Spotlight: Attack of the Mad Axe Son
A guitar in need of the Guitar Doctor (Doctor)
Michael Schenker's son Tyson is a good friend and he brought in one of his Vs for some much needed attention.
The guitar was a gift from his father and Tyson has owned it for the best part of 10 years.
The Gibson V had suffered a few injuries from all the travelling it had done and we knew we had a few things to do, but more issues reared their head and we agreed to do everything needed to make it work again, and maybe better than it ever had before.
Tyson was happy for us to share the workflow with you as it looked like it would be an involved job.....We promise not to overload this with too many puns based on UFO and MSG song titles (might break that promise a bit ;)
First things first
I think the writing under the truss rod cover saying Schenker #1 lets me know who this guitar belongs to.
Unfortunately the neck to body join had sustained a break that hadn't been dealt with. There was a small degree of flex which suggested that there was a break in the tenon inside. We were going to have to break the neck out to get a chance to fix it up properly.
Earlier we popped the frets out, as once we are done we will definitely need to re-level the board and refret this beast.
OK – getting the neck out was a bit of a task but we got there. Think I'll use this opportunity to true up the 12" fingerboard radius, as it's easier to handle it out of the body.
You can easily see the areas quickly touched by the radiusing beam, and those areas that we still need to keep sanding to reach. This process will prove to be very worthwhile to the final result.
We have the whole board levelled and radiused to a 12" camber. But we do want to add a little fallaway and compound radiussing at the top end so we can set the action low and still have the upper regions of the neck play without rattle and allow silky smooth string bends.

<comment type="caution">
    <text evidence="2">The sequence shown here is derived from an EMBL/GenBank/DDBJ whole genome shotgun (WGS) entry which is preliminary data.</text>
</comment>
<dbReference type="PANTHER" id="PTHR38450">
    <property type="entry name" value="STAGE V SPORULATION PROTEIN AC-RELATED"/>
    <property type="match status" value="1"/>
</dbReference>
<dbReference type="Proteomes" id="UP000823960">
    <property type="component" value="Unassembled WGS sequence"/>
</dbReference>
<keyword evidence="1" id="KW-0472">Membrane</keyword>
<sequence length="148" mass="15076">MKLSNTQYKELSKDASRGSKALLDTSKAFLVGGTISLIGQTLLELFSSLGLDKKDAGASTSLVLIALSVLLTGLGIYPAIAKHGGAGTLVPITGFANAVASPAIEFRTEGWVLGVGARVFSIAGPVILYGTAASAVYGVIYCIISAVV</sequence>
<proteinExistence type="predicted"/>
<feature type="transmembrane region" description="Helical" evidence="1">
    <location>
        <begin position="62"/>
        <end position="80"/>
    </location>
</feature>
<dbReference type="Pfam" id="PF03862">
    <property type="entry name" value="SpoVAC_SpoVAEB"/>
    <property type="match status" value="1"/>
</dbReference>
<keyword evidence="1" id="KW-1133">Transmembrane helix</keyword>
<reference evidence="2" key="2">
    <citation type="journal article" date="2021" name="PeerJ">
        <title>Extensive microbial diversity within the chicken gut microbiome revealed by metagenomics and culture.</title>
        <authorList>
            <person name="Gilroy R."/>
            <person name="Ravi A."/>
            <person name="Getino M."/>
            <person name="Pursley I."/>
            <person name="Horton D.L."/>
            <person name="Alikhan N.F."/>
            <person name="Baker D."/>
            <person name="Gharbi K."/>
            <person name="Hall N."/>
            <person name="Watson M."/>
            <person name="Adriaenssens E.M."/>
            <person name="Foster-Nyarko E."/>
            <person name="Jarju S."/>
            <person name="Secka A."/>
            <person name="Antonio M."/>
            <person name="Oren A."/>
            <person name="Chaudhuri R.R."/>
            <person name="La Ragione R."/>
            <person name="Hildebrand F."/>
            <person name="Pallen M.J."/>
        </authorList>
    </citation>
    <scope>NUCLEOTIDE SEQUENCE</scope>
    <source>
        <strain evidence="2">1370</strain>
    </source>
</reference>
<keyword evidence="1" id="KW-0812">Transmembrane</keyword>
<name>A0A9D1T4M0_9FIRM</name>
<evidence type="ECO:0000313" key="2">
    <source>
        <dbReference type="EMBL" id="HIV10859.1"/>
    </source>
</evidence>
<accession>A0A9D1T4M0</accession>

We've elevated one end of the neck and it makes it easy to get the higher fret areas to taper away just the right amount.
And here we go – lovely fallaway and now I just need to blend the two areas
All sanded and smoothed up to 2000 grit – much smoother than they do at the Gibson factory.
Ooh – silky, shiny wood!
Glued a chipped out piece of the tenon back on.
There is still part of the tenon firmly stuck in the body rebate, which will be good to help align the neck perfectly again.
Not pretty, but it mates perfectly with the body , so looking forward to getting a good glue joint.
Surfaces all clean and ready to take fresh glue. We had to remove any traces of the old glue as we want a good wood to wood joint.
We found the piece that was always loose in the body pocket and firmly reglued it back before proceeding with our body to neck repair.
And there she goes back together in a dry run before we glue her properly. I think we'll use a shaped radius block against the fingerboard to firmly hold that down when we glue her back together.
The pickguard with a pair of Seymour Duncan Alnico 2 pro humbuckers (again a present from Schenker senior). The guitar came in with failing electrics so we'll see what she needs to get her going.
Right – this is where the original problem was (all fixed up now).
Firstly – why do Gibson and Fender put such faith in the components being earthed simply from their contact with a flimsy bit of foil under a pickguard (or a metal control plate with fender). As soon as the guitar gets dirty or things come loose everything loses it's earth path and cuts out. A proper soldered wire is what was needed. We used clear heat shrink on that wire to stop it risking short circuiting against anything.